If you think it’s early to be thinking about the future, consider this: We have an opportunity to create a splash with our fabulous history in 2017 and 2020, but it requires advance planning and building interest in the opportunities these suffrage centennials provide.

Sign up for the Cradle Road Trip by visiting Let’s Rock the Cradle, a project of Suffrage Wagon News Channel, the web site and blog that tells the story of the suffrage campaign wagon in New York City and Long Island. Follow us!

You’ll be in the forefront of an effort to rock the cradle. Start now by joining with  the blogging tour at LetsRockTheCradle.com

Suffrage Bookshelf: Crossing Stones review by Tara Bloyd

Crossing StonesCrossing Stones, by Helen Frost.  2009: Francis Foster Books.

Crossing Stones is a phenomenal book.  Coming of age during the beginning of World War One, eighteen-year-old Muriel Jorgenson examines her life, her beliefs, her hopes for the future, and the concepts of war, peace, and women’s roles in this Young Adult book.  The book is written in free verse and cupped-hand sonnets, which I at first thought would annoy me but soon grew to appreciate immensely.  (The author put a lot of thought into the structure; read her note at the end to learn more.  I almost wish I’d read the note first, as I ended up going back through the book after doing so to more consciously understand and admire.)

Caught up in the build-up to WWI, Muriel is what many would have described a “headstrong” young woman; she’s not sure that she wants to follow the prescribed roles.  Frost writes:

“My mind sets off at a gallop
down that twisty road, flashes by “Young Lady,”
hears the accusation in it – as if it’s
a crime just being young, and “Lady”
is what anyone can see I’ll never be
no matter how I try, and it’s obvious
that I’m not trying. “

(I can’t easily reproduce the poem’s format in this review … seeing it for yourself is just one of the reasons I strongly recommend reading this book!) Although it’s expected that Muriel will marry the boy next door, Frank, that’s not necessarily what she wants to do.  When Frank, like so many other young men, joins the Army at the beginning of World War I, Muriel’s feelings about love, proper roles, and war become even more conflicted.  Muriel travels to Washington, DC, to help her Aunt Vera recover from a suffrage hunger strike.

While there, Muriel joins in the picketing, helps at a settlement house, makes friends, and more.  These experiences help solidify Muriel’s feelings that there are other possibilities for her, that it’s not wrong to question and challenge the status quo (even though both her high school teacher and the Espionage Act would have her believe differently. Yet she still struggles with questions of patriotism and loyalty: is it wrong to challenge the president during a time of war?  Is it wrong to wonder, out loud, if war is the right choice?

“When someone takes it
seriously, it’s only to chastise the protesters:
unwomanly, unpatriotic, a thorn in the side of the president
when he has more important things (The War)
to think about.”

And
“Papa thinks I’m strong because
I speak up for my beliefs – but as the war
gets louder all around us, I’m becoming quieter.”

Traveling through the influenza epidemic, the previously-idyllic lives of two small town families and the larger-scale vision of Washington, DC, the women’s rights movement, the war in Europe, and more, this book covers hard topics and does so well.  It puts personalities and faces on people and events from a time about which most teenagers know rather little, and is valuable for that as well as simply for the lyrically beautiful writing.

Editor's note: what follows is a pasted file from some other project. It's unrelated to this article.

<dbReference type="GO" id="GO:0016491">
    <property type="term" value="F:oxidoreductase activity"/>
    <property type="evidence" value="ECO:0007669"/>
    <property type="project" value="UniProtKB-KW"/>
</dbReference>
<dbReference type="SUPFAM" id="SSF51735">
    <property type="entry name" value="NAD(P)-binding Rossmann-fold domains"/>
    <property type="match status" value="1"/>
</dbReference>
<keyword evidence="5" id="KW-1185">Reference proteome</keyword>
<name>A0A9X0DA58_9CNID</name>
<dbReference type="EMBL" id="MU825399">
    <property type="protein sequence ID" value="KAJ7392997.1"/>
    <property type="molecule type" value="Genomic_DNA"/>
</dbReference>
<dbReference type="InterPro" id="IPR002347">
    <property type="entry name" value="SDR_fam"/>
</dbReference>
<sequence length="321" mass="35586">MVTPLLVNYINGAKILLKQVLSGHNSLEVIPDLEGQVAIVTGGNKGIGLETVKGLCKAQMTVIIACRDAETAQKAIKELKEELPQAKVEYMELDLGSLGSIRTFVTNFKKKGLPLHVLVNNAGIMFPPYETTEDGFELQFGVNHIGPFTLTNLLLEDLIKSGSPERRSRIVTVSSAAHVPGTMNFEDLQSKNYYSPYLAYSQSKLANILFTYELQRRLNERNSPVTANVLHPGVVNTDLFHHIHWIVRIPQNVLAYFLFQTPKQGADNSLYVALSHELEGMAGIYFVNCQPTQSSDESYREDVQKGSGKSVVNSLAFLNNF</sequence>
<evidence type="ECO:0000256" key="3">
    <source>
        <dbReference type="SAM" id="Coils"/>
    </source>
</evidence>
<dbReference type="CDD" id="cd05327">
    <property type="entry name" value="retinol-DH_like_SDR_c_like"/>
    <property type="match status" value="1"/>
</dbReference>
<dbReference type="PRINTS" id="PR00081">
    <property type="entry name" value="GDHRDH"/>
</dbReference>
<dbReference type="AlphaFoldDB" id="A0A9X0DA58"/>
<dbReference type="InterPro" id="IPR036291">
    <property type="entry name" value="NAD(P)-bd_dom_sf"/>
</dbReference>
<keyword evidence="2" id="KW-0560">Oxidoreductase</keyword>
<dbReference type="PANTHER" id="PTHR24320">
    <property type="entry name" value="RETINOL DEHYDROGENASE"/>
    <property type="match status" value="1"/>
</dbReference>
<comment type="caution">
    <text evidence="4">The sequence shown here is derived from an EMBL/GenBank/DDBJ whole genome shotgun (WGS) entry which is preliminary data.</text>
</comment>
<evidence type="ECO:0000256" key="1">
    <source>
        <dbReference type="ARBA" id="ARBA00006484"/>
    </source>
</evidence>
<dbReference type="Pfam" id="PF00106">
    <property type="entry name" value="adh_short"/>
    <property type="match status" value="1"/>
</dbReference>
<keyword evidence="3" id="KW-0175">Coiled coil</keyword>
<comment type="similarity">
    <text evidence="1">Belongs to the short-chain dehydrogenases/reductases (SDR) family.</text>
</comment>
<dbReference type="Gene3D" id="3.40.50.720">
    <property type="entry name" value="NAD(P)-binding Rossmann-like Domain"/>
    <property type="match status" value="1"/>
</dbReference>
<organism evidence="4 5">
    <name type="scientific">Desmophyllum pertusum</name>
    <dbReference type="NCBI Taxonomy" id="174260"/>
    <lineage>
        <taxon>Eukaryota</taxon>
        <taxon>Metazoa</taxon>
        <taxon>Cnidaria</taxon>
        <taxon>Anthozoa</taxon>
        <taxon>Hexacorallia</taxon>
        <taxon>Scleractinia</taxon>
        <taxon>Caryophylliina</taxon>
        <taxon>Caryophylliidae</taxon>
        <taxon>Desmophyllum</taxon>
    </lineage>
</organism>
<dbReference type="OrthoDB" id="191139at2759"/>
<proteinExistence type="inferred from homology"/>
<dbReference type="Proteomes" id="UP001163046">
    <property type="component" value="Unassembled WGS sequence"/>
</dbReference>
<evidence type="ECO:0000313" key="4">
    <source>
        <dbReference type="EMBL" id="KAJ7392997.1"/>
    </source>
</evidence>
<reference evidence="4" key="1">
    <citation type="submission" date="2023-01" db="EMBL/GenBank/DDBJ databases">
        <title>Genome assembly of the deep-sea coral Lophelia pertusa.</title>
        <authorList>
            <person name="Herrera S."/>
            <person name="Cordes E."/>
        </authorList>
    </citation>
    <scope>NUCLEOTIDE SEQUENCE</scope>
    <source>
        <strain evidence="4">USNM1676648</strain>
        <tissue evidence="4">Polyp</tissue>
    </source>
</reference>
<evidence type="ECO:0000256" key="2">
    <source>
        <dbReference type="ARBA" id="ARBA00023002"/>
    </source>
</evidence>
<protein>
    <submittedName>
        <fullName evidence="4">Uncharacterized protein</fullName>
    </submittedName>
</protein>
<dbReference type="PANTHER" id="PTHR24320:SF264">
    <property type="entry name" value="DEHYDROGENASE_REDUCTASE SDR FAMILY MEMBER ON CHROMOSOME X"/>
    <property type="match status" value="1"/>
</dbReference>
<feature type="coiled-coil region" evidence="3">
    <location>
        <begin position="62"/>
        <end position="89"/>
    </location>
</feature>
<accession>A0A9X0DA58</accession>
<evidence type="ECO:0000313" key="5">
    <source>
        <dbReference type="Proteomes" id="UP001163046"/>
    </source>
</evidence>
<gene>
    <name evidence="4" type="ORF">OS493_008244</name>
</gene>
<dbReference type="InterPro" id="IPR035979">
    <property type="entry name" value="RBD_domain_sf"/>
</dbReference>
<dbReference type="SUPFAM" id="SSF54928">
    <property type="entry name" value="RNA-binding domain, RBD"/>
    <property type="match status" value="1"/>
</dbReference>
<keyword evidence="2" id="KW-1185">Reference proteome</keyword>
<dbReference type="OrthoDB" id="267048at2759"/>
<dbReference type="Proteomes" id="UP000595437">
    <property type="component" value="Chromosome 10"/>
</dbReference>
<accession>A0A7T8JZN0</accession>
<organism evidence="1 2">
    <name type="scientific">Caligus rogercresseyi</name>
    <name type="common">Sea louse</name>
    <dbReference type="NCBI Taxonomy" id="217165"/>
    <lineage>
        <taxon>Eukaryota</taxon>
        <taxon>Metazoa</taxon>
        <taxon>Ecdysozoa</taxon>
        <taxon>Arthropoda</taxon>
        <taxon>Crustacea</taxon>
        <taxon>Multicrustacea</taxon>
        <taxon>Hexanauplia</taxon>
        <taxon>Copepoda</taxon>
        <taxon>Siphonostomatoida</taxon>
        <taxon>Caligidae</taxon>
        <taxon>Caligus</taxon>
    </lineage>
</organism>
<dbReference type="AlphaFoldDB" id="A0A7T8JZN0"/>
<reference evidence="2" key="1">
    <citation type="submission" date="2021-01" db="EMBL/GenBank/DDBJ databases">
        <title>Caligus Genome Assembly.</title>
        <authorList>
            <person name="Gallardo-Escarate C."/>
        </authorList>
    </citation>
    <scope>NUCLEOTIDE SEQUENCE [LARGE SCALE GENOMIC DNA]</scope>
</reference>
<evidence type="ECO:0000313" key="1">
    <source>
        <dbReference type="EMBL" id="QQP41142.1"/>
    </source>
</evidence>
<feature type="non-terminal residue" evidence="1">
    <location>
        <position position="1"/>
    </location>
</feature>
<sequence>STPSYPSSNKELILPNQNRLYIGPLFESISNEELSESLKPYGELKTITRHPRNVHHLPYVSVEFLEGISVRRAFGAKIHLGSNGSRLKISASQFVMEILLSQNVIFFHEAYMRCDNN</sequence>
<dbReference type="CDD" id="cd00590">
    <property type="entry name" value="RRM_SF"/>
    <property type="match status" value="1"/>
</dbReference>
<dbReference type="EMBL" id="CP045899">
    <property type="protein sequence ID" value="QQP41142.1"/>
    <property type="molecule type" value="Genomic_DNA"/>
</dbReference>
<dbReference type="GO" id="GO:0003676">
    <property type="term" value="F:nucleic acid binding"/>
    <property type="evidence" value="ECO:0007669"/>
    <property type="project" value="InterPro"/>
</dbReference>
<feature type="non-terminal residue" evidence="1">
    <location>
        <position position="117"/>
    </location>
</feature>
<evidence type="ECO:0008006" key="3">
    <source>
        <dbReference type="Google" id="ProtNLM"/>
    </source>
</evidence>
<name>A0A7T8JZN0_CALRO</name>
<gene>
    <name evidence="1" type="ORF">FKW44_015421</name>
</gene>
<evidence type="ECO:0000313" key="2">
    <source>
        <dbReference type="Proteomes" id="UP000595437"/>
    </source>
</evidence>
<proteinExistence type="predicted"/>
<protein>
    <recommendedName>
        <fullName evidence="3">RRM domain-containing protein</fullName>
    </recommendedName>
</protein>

I highly recommend Crossing Stones.  Get it.  Read it.  Enjoy it. And learn, too, a bit more about what it was like to be a woman in those very turbulent times, to believe in suffrage and in questions and in possibilities.

Tara Bloyd is the great-granddaughter of suffragist Edna Kearns. She is passionate about the suffrage movement and writes often for Suffrage Wagon News Channel about Votes for Women books for young audiences.

Wilmer Kearns introduces film “Ahoy” and suffrage news notes

Wilmer R. KearnsIt’s August and there were too many news notes for our posting at the start of the month. So Wilmer Kearns is stepping up to the plate:

We’ve been watching the progression of a great film from Holland, “Ahoy,” that features, among other courageous women, American suffragist Inez Milholland, the suffrage martyr who died for the cause when campaigning on the trail in the West for Votes for Women. Many people have seen photos of Inez when on horseback, when she led the 1913 suffrage parade in Washington, DC. Among other facts about her fascinating life — her husband, Eugene, was Dutch. “Ahoy” is headed to film festivals in Europe and won’t be ready for release until early next year, but the promotional information is out. We’ll keep you posted. Have you ever been officially introduced to Wilmer Kearns? Check out this short video.

Wilmer R. Kearns

More news notes: Backlash to the idea of a woman in the political arena running for high public office. #1. #2. A link about antique cartoons and postcards that illustrate the opposition to equal rights and suffrage in its day. #1. #2. The opposition to equal rights today. #1.  Gloria Steinem receives presidential medal of freedom. #1. #2. Feminism and the lack of diversity hits social media. See video. Also, article. Excellent commentary about the importance of making historical destinations train friendly. #1. A world growing toward equality. #1. #2. Find out about suffrage centennials. Abolitionist and suffragist Harriet Tubman is at the center of a controversy in this centennial year of her death. See also: #1. #2. Sign up for blogging tour of the cradle of the women’s rights movement in the US. Voting rights matter. #1.